• The ONS data indicates year-on-year (y/y) growth in total employment was solid, standing at 245,000 in the three months to April, or 0.7%. This was preceded by gains of just over 1.0% throughout 2018, 2019, and early 2020.
    • The ONS reported that there were about 4.90 million self-employed people (14.9% of all people in employment) in the three months to April: the 11,000 y/y drop was the first since August-October 2018. In quarterly terms, the number of self-employed workers fell by 131,000 in the three months to April compared with the three months to January.
  6. UK Prime Minister Boris Johnson and other high-ranking UK government officials connected on 15 June 2020 via a video call with the leaders of EU institutions, marking the first of multiple top-level Brexit meetings scheduled until the end of July. Prior to the new negotiations on future UK-EU relations, the UK government had formally notified the European Union that it will not extend the current post-Brexit transition period beyond the previously agreed date of 31 December 2020. However, Cabinet Office Minister Michael Gove stated that the United Kingdom would not impose full customs checks on goods coming from the EU before July 2021. (IHS Economists Raj Badiani and Jan Gerhard)
  7. The Volkswagen (VW) Group's chief financial officer (CFO) Frank Witter has said that the company is still maintain its goal of making a full-year operating profit despite second quarter results which will be 'very bad'. According to a report by German publication WirtschaftsWoche, Witter made the comments at an internal managers' meeting that was also attended by CEO Herbert Diess. He added that the entire VW Group would have to be extremely disciplined in terms of its cost management if it is to meet its 2020 financial target of remaining in the black. VW confirmed the comments by the two executives were made in the meeting to Reuters. (IHS Markit AutoIntelligence's Tim Urquhart)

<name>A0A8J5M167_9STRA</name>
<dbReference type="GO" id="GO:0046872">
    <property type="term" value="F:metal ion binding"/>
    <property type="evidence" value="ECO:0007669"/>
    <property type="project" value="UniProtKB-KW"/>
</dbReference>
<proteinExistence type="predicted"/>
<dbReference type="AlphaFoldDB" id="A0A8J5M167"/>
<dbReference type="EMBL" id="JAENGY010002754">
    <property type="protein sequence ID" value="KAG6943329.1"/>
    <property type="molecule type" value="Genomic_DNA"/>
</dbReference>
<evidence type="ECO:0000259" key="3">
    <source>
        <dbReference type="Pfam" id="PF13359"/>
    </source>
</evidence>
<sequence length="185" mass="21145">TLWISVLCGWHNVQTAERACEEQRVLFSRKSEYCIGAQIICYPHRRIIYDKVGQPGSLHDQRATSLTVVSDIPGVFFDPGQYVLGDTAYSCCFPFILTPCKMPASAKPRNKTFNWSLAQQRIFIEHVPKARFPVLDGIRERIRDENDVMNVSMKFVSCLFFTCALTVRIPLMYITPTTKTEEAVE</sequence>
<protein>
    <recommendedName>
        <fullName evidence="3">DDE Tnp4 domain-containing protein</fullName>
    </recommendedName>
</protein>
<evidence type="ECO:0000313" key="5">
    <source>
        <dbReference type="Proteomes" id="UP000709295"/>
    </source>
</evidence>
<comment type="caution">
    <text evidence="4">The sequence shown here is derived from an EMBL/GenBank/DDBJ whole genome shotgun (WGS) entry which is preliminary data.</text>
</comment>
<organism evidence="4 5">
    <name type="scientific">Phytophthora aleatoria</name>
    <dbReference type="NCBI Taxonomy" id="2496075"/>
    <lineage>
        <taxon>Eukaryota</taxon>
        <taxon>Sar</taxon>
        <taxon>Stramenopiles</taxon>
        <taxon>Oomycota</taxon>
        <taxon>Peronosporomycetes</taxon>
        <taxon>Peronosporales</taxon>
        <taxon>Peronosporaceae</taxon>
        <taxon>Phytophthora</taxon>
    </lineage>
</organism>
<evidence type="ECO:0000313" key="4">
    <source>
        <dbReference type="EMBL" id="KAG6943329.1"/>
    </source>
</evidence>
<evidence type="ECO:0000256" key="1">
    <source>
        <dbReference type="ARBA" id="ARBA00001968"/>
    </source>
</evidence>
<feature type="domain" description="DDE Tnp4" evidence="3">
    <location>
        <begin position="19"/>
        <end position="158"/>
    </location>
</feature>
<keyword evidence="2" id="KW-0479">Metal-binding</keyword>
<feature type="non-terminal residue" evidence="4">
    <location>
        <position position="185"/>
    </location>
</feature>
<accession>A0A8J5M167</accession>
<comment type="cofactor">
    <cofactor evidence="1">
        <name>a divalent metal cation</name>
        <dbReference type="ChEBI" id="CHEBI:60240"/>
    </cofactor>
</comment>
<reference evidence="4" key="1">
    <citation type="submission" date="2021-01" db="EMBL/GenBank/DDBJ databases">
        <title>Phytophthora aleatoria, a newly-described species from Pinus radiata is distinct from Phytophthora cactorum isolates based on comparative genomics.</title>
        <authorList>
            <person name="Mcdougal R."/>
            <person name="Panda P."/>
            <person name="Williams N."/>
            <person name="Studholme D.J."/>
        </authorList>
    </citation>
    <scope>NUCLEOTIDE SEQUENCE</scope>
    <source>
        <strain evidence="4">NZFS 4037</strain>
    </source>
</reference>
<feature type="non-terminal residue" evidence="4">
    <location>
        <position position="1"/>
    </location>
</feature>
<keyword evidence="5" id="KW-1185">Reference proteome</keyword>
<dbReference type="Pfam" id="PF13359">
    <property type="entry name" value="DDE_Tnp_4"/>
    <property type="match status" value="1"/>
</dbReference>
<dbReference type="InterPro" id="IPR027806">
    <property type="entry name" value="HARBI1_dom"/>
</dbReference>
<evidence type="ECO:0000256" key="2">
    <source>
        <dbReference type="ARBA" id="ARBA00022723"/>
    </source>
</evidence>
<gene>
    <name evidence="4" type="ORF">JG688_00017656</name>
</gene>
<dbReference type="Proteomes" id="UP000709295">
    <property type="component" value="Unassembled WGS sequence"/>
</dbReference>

8. Germany's final consumer price index (CPI) inflation data for May have confirmed a decrease in the rate to 0.6% year on year (y/y). In net terms, energy prices explain all of May's inflation decline, whereas the core measure ex-energy and food has steadied at 1.2%. This is also due to service-sector price increases linked to new hygiene restrictions, which are unlikely to unwind in the foreseeable future, helping to put a floor under inflation in the months ahead. Germany's final CPI inflation data based on national methodology from the Federal Statistical Office (FSO) have confirmed the flash data released on 28 May, showing slippage of 0.1% month on month (m/m) and a fall of the annual inflation rate to 0.6% from April's 0.9%. (IHS Markit Economist Timo Klein)
  9. Germany's federal government will pay EUR300 million (USD338 million) for shares amounting to approximately 23% of the share capital of unlisted German biotech CureVac, under a capital increase deal that was announced yesterday (15 June) by economic affairs minister Peter Altmaier and Dietmar Hopp, who is the co-founder of life sciences investment company dievini Hopp BioTech Holding, which owns more than 80% of CureVac's shares. The CureVac shares will be acquired by the state-owned development bank Kreditanstalt für Wiederaufbau (KfW); according to press release published by dievini Hopp BioTech Holding, the details of the investments were agreed in draft contract. The funds will reportedly be made available for the continued development of CureVac's proprietary pipeline and messenger RNA (mRNA) platform technology, as well as business expansion. (IHS Markit Life Sciences Brendan Melck)